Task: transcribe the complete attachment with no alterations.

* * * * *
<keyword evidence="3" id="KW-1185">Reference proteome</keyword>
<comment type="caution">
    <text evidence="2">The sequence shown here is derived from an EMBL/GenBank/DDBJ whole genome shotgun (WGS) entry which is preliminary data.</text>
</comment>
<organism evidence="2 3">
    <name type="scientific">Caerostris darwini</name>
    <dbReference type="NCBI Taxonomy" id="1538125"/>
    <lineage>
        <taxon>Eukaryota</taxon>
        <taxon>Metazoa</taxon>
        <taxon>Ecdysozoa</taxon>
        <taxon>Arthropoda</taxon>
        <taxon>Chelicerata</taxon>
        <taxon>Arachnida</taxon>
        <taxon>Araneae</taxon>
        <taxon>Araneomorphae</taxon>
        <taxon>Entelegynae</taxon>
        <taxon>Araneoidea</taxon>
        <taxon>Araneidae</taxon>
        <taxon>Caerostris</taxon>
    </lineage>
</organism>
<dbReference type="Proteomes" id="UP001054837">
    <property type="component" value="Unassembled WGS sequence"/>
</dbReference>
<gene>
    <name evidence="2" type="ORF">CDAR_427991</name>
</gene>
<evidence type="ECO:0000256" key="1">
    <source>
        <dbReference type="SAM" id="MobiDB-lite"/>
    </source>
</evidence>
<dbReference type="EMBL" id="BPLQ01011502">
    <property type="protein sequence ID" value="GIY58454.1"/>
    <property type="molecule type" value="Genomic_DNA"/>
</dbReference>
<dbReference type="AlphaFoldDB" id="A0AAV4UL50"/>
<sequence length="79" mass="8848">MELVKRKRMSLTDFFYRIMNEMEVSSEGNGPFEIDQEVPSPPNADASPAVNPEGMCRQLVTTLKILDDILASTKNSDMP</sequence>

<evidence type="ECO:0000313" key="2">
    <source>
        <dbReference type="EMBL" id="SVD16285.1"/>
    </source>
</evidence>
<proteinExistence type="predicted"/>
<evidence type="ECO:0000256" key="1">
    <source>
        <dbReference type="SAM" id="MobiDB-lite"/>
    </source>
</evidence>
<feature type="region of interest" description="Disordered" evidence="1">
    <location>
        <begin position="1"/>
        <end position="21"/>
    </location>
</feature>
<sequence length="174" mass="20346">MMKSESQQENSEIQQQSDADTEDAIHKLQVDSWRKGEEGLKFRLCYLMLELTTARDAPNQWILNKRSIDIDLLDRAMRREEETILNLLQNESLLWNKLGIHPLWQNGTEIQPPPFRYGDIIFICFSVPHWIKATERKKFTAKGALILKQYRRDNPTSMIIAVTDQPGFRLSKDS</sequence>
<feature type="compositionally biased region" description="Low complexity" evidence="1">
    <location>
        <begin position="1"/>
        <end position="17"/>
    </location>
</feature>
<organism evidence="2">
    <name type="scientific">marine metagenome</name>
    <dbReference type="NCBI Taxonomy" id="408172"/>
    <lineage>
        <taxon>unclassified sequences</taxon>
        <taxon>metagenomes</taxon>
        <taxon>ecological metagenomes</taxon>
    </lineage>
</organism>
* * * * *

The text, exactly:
<keyword evidence="3" id="KW-1185">Reference proteome</keyword>
<comment type="caution">
    <text evidence="2">The sequence shown here is derived from an EMBL/GenBank/DDBJ whole genome shotgun (WGS) entry which is preliminary data.</text>
</comment>
<organism evidence="2 3">
    <name type="scientific">Caerostris darwini</name>
    <dbReference type="NCBI Taxonomy" id="1538125"/>
    <lineage>
        <taxon>Eukaryota</taxon>
        <taxon>Metazoa</taxon>
        <taxon>Ecdysozoa</taxon>
        <taxon>Arthropoda</taxon>
        <taxon>Chelicerata</taxon>
        <taxon>Arachnida</taxon>
        <taxon>Araneae</taxon>
        <taxon>Araneomorphae</taxon>
        <taxon>Entelegynae</taxon>
        <taxon>Araneoidea</taxon>
        <taxon>Araneidae</taxon>
        <taxon>Caerostris</taxon>
    </lineage>
</organism>
<dbReference type="Proteomes" id="UP001054837">
    <property type="component" value="Unassembled WGS sequence"/>
</dbReference>
<gene>
    <name evidence="2" type="ORF">CDAR_427991</name>
</gene>
<evidence type="ECO:0000256" key="1">
    <source>
        <dbReference type="SAM" id="MobiDB-lite"/>
    </source>
</evidence>
<dbReference type="EMBL" id="BPLQ01011502">
    <property type="protein sequence ID" value="GIY58454.1"/>
    <property type="molecule type" value="Genomic_DNA"/>
</dbReference>
<dbReference type="AlphaFoldDB" id="A0AAV4UL50"/>
<sequence length="79" mass="8848">MELVKRKRMSLTDFFYRIMNEMEVSSEGNGPFEIDQEVPSPPNADASPAVNPEGMCRQLVTTLKILDDILASTKNSDMP</sequence>

<evidence type="ECO:0000313" key="2">
    <source>
        <dbReference type="EMBL" id="SVD16285.1"/>
    </source>
</evidence>
<proteinExistence type="predicted"/>
<evidence type="ECO:0000256" key="1">
    <source>
        <dbReference type="SAM" id="MobiDB-lite"/>
    </source>
</evidence>
<feature type="region of interest" description="Disordered" evidence="1">
    <location>
        <begin position="1"/>
        <end position="21"/>
    </location>
</feature>
<sequence length="174" mass="20346">MMKSESQQENSEIQQQSDADTEDAIHKLQVDSWRKGEEGLKFRLCYLMLELTTARDAPNQWILNKRSIDIDLLDRAMRREEETILNLLQNESLLWNKLGIHPLWQNGTEIQPPPFRYGDIIFICFSVPHWIKATERKKFTAKGALILKQYRRDNPTSMIIAVTDQPGFRLSKDS</sequence>
<feature type="compositionally biased region" description="Low complexity" evidence="1">
    <location>
        <begin position="1"/>
        <end position="17"/>
    </location>
</feature>
<organism evidence="2">
    <name type="scientific">marine metagenome</name>
    <dbReference type="NCBI Taxonomy" id="408172"/>
    <lineage>
        <taxon>unclassified sequences</taxon>
        <taxon>metagenomes</taxon>
        <taxon>ecological metagenomes</taxon>
    </lineage>
</organism>